Oxytocin effects in response to suckling

The effects of oxytocin in connection with suckling in lactating animals are complex. It is well known that oxytocin is released into the circulation in response to the suckling stimulus, causing milk ejection. Milk ejection is, however, also accompanied by an oxytocin-mediated increased blood flow to the skin overlying the mammary gland and by a rise of glucagon and glucose levels in response to elevation of circulating oxytocin levels, allowing transport of nutrients to the mammary gland. These effects of oxytocin in the circulation are all part of the physiological mechanism involved in the transfer of energy from mother to offspring (14).

However, the antistress pattern of oxytocin is also induced. Thus, in lactating women, each suckling episode is followed by a fall in blood pressure and cortisol levels and a release of gastrointestinal hormones. Breastfeeding women were also found to be calmer than the nonpregnant, nonbreastfeeding control women. The level of calm correlates with oxytocin levels, suggesting a role for oxytocin in this adaptation (11, 14).

Oxytocin-induced attachment and health-promoting or antistress effects by social interaction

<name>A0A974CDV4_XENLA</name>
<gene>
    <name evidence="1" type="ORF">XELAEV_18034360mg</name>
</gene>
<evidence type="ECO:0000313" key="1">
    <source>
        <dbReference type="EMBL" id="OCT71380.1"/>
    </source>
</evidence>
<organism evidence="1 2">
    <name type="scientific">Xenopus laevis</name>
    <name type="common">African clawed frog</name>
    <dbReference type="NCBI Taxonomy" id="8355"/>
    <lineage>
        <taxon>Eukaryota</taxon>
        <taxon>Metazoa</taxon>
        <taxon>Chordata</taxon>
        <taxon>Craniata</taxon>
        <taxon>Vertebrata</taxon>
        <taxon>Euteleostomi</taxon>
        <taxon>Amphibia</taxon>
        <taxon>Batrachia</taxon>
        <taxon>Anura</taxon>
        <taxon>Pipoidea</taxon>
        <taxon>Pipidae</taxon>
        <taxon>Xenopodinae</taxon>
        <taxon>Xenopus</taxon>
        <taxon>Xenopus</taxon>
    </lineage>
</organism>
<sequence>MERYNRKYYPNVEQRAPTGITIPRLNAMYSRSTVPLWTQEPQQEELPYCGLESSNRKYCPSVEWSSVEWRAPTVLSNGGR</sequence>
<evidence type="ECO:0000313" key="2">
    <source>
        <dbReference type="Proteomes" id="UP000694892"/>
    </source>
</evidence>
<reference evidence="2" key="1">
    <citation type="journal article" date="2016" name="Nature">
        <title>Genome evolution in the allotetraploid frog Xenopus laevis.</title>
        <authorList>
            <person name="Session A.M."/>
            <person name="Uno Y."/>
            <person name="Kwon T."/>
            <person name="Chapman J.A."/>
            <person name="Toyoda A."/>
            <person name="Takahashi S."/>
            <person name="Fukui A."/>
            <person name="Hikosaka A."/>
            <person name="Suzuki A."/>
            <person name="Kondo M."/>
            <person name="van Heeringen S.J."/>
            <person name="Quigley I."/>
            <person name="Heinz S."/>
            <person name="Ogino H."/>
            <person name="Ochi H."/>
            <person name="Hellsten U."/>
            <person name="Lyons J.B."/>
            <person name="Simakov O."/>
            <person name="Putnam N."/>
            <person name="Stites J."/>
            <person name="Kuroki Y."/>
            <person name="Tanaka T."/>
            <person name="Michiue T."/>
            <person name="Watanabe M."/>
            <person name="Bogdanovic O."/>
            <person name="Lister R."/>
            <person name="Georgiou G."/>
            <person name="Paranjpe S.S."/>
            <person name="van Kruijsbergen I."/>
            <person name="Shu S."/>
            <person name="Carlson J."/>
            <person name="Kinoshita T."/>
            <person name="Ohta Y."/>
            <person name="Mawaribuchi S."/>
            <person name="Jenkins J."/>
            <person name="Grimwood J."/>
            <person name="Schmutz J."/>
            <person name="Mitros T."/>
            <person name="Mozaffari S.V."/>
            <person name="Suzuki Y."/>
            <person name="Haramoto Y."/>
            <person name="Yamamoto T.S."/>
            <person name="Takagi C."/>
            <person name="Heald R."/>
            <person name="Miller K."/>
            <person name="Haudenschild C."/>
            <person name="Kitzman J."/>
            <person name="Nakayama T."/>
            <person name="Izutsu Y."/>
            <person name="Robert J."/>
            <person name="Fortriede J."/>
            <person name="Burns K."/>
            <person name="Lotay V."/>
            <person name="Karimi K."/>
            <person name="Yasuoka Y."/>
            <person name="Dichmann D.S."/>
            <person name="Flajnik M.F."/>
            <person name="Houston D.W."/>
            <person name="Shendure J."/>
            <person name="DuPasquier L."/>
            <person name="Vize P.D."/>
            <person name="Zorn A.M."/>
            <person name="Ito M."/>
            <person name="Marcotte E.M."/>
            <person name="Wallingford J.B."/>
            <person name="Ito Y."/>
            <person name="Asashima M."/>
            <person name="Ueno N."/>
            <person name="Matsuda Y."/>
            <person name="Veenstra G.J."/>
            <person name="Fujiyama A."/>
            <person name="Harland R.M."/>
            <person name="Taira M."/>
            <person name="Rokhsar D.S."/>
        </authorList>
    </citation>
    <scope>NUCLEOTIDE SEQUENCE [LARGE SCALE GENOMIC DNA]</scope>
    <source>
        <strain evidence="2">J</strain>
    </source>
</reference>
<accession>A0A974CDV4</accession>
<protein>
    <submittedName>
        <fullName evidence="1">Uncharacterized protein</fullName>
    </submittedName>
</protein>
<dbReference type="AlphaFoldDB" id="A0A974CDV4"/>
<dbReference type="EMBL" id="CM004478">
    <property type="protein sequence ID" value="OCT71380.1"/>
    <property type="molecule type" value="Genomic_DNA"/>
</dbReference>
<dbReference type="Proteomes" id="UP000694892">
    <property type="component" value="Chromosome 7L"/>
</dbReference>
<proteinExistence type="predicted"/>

In various animal experimental models, oxytocin has been shown to facilitate bonding or attachment (mother-infant or female-male) or simply to increase the amount of social contact between individuals (4, 11, 14, 15). A specific bond between individuals or an increased wish or need for contact (in opposite terms, a lowered level of suspicion or aggression) also has interesting physiological consequences in the sense that it invites repetitive exposure to friendly interaction involving tactile or other kinds of sensory or psychological stimuli. With the assumption that oxytocin is repeatedly released by sensory or equivalent stimuli exchanged in social interaction, experiments in which oxytocin is repeatedly administered should result in a similar situation. If so, lowered sympathoadrenal activity, enhanced vagal nerve activity leading to anabolic metabolism and possibly to growth, as well as relaxation should be induced (10). Indeed, there is extensive literature indicating that good relationships and social support have positive effects on health. In particular, the risk for cardiovascular disease seems to be decreased (13).